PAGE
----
Fighting fires in the Brazilian sugar and alcohol complex

Produtiva Aeroagrícola is an aerial spraying company located in São Joaquim da Barra, in the northern state of São Paulo, Brazil. Although unknown to many Westerners, São Paulo is the world’s largest producer of ethanol and sugar. Created ten years ago by Marino de Andrade Neto, an agricultural pilot who has been flying since 1991, Produtiva Aeroagrícola has a fleet of six aircraft made up of three Ipanema 202A aircraft, a Cessna Agtruck, an AirTractor 402A and a Thrush 510G.

In addition to agricultural spraying work, Marino began firefighting with his aircraft, mainly in the sugar cane plantations, operating with conventional door boxes. Unlike other countries, aerial firefighting in Brazil can be mostly subsidized by private industry, with some large growers, associations and growers paying directly for their aerial firefighting services to protect their crops when needed. instead of relying on local, state and federal aid. when a fire breaks out.

Andrade Neto Sailor

“We are working on developing the market, because we realized there might be a demand, and it is consolidating now. We also broadcast firefighting activities widely, directly to our customers and on social media.

We serve individual rural producers, producer associations, sugar cane factories and municipalities. We have not yet implemented daily shifts or minimum hours requirements, but we are trying to educate customers about this need. For now, we are working on demand.

One of the services provided last year in the Morro Agudo region was to hire the company for two days by the local farmers’ union. In addition to rural producers, the operation benefited from the support of agro-industrial companies in the region, firefighters and municipal and national civil protection. Since there were hard-to-reach areas, the work of the plane was critical to success.

In 2021, Marino installs its first fire barrier on its Thrush 510G. The aircraft was the second to have the Zanoni hydraulic fire door installed on its aircraft; Produtiva Aeroagrícola initially helped Zanoni develop the technology.

“Sergio and Lucas Zanoni were on site for two days, making the necessary adjustments to install the hatch on our aircraft. It was a new development that serves us well. In addition to greatly improving water dispersion over a common door box, the equipment stays on the plane for spray jobs. This is fundamental for aerial application companies, as we work most of the year between agricultural operations and aerial firefighting”.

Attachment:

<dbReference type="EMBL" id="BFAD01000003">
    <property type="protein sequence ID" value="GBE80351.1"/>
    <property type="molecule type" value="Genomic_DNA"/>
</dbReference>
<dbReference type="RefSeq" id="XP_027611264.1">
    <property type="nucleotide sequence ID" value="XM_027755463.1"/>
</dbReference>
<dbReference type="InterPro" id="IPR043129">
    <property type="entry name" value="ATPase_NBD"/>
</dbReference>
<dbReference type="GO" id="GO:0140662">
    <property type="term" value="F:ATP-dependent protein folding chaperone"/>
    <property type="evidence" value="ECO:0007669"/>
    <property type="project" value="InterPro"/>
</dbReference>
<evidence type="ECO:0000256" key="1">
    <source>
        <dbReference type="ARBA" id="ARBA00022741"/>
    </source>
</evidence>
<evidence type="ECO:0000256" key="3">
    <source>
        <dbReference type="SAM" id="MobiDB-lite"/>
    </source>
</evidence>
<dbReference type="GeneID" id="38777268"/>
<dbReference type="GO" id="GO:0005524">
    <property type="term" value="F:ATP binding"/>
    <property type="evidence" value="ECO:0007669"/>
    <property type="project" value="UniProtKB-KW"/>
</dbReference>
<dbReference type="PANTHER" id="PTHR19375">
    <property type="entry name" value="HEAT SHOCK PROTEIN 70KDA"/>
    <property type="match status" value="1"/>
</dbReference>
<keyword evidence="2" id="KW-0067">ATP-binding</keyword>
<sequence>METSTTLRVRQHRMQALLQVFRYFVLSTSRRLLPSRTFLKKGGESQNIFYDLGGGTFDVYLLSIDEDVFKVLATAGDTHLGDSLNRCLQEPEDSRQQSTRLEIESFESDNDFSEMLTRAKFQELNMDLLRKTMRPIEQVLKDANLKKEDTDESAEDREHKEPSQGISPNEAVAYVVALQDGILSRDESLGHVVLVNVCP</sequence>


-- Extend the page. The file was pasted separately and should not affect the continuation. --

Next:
Like other regional operators, Produtiva Aeroagrícola has been encouraged to work with firefighting in the sugar cane sector due to the industry’s production and its importance to the country’s global exports. Farmers and factories are now beginning to invest in hiring this type of service to protect their assets, as its value is constantly demonstrated. The result was not only the reduction of financial losses but also of gains for society. In addition to reducing emissions of polluting gases in the production of these products, agricultural aircraft also began to help fight fires in forest reserves (private and public), becoming a fundamental tool for natural defense and agriculture sustainable.

“Let there be no fires, but if there are, we will do our best to contribute to the fight and thus minimize casualties.” The company motto represents what the agricultural aviation industry has become as it evolves to include a growing aerial firefighting presence each year.

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Rachel J. Bradford